Addressing mental health was also high on the agenda, and Roger Chan of MetaBev launched the F&B Run Club initiative, corralling dozens—and then hundreds—of industry workers and created a meaningful and fun way to stay healthy, both physically and mentally, while strengthening bond in the community. The group are still welcoming members, so if you are in any way involved with F&B in Hong Kong, don't hesitate to get in touch. 

You get a collab, you get a collab, everyone gets a collab!

Apart from the crossovers we hosted at Tatler Dining Kitchen, a renewed sense of community spirit (and a lack of international flights) meant there were some really intriguing four-hands menus and inventive events and products ripe for the picking in 2021. Auteur Christopher Doyle partnered with local brewery Carbon Brews to create his first craft beer; May Chow and Antonio Lai joined forces to create the ultra fun Little Draft Land pop-up at Little Bao; Sam Lui of Wendy’s Wok World brought her vibe to the generations-old Ser Wong Fun for an Omnipork collaboration; and Asia’s newly minted number one restaurant, The Chairman, dropped a surprise crossover menu with Hansik Goo’s Mingoo Kang.

Tatler also partnered with Black Sheep Restaurants to create two unique immersive dining experiences at Tai Kwun to whisk diners away to both sunnier and snowier climes: the Primavera Ad Amalfi pop-up and the ski resort-inspired Chalet des Alpes.

Ricardo Chaneton of Mono and Agustin Balbi of Ando, the South American brothers-from-another-mother, also participated in their fair share of collaborations, from a pop-up Sunday session at Quality Goods Club to creating their take on African flavours for The Gelinaz feast. They also joined hands with Antonio Oviedo of 22 Ships to cook a special charity lunch to raise funds for and awareness of those affected by La Palma volcanic eruptions in Spain.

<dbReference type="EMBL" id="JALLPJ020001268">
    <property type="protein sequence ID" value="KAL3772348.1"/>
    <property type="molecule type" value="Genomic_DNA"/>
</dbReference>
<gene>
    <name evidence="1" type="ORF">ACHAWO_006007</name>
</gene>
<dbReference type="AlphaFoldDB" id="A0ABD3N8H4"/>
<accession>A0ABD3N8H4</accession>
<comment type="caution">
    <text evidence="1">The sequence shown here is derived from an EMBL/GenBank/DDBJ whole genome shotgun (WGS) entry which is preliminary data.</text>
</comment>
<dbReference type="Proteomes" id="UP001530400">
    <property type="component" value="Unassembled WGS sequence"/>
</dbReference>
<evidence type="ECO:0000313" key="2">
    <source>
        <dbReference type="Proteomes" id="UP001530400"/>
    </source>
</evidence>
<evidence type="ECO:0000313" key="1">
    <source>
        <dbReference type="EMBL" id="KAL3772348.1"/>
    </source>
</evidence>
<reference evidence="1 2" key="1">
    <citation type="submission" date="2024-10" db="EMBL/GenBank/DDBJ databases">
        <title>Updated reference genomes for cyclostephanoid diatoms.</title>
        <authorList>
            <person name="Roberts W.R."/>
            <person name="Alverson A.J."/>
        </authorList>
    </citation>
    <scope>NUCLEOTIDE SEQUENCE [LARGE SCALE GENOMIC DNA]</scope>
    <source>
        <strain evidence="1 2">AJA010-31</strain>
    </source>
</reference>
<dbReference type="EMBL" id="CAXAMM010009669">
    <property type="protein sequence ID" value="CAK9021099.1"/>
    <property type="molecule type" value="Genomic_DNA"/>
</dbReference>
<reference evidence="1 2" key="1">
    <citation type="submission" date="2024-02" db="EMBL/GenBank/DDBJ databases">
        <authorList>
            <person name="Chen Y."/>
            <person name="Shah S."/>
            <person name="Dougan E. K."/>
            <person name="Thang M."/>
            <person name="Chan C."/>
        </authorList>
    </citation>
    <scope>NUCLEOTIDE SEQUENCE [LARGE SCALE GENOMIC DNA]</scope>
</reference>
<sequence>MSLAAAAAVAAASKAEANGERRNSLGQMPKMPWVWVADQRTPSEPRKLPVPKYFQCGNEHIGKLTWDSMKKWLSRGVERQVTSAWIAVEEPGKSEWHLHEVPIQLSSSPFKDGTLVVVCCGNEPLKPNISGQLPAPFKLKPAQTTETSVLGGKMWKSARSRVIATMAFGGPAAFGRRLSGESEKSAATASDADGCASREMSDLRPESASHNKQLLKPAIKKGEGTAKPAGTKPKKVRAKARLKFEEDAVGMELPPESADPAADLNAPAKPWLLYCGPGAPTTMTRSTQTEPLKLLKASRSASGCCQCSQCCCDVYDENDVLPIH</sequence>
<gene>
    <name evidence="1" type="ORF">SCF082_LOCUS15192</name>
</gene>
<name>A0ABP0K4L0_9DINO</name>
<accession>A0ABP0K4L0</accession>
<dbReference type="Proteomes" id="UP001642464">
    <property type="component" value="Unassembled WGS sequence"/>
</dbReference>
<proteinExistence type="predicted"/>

We love Hong Kong…a lot

Being ‘stuck’ in the city has nevertheless has its silver lining, with many (re)discovering food haunts, exploring previously unfamiliar neighbourhoods and celebrating the achievements of our homegrown talents. We kicked off the year with our Why We Love Hong Kong series, each week focusing on the recommendations and food memories of a well-known tastemaker: Ringo Chan waxed lyrical about the nostalgic flavours of sha yung, or Chinese doughnuts, and perhaps the memory inspired him to launch them at the Four Seasons this month; Peggy Chan revealed that curry fishballs are still among her most treasured food memories; Vicky Lau shared how snake soup is her ultimate comfort food; and Bakehouse’s Gregoire Michaud writes an ode to char siu.

Hongkongers performed well on the international stage, too: DeAille Tam won the title of Asia’s Best Female Chef while longtime favourite, The Chairman, was named Asia’s #1 restaurant—demoting Singapore’s French restaurant Odette to #2.

See also: How Hong Kong's The Chairman Restaurant Redefines Chinese Fine Dining

Wing, Vicky Cheng’s love letter to Chinese food, opened as well; with techniques such as dry-ageing his own Chinese cured meats and fine-tuning his takes on classics such as Chinese crisp fried chicken and nourishing soups, the restaurant sent a clear signal that local culinary traditions should be given more attention.

The spirit of the city lives on

Singapore has long dominated the Asian cocktail scene, but Hong Kong is giving it some serious competition. In May 2021, Jay Khan’s COA was named Asia’s Best Bar and it broke the top ten later in the world ranking at #7, and there was plenty more to celebrate. The local gin scene accelerated with exciting launches by Two Moons, NIP Distilling and Perfume Trees—the last having launched Tankyu Distillery in The Mills, a new bar in Central Market, and the world’s first sugar-free coffee liqueur, Pale Ink. Elsewhere, Magnolia Lab became one of the first Cantonese liqueurs to launch in a generation, and reignited an interest in the underrated genre.

Our dining editor Gavin Yeung also brought his drinks expertise to the table, launching the Through the Stirring Glass video series to tell the stories of Hong Kong’s most iconic mixologists, and ending the year with a guest bartending shift at Dio—one of the most interesting new bars to open in 2021, alongside the likes of Candour, Zzura, Finding Daisy, Wood Ear, Barcode, Kyle & Bain, Awa Awa and Apothecary. Argo, the long-anticipated bar from Lorenzo Antinori at Four Seasons Hong Kong, was most likely the most high profile bar opening of the year—for good reason.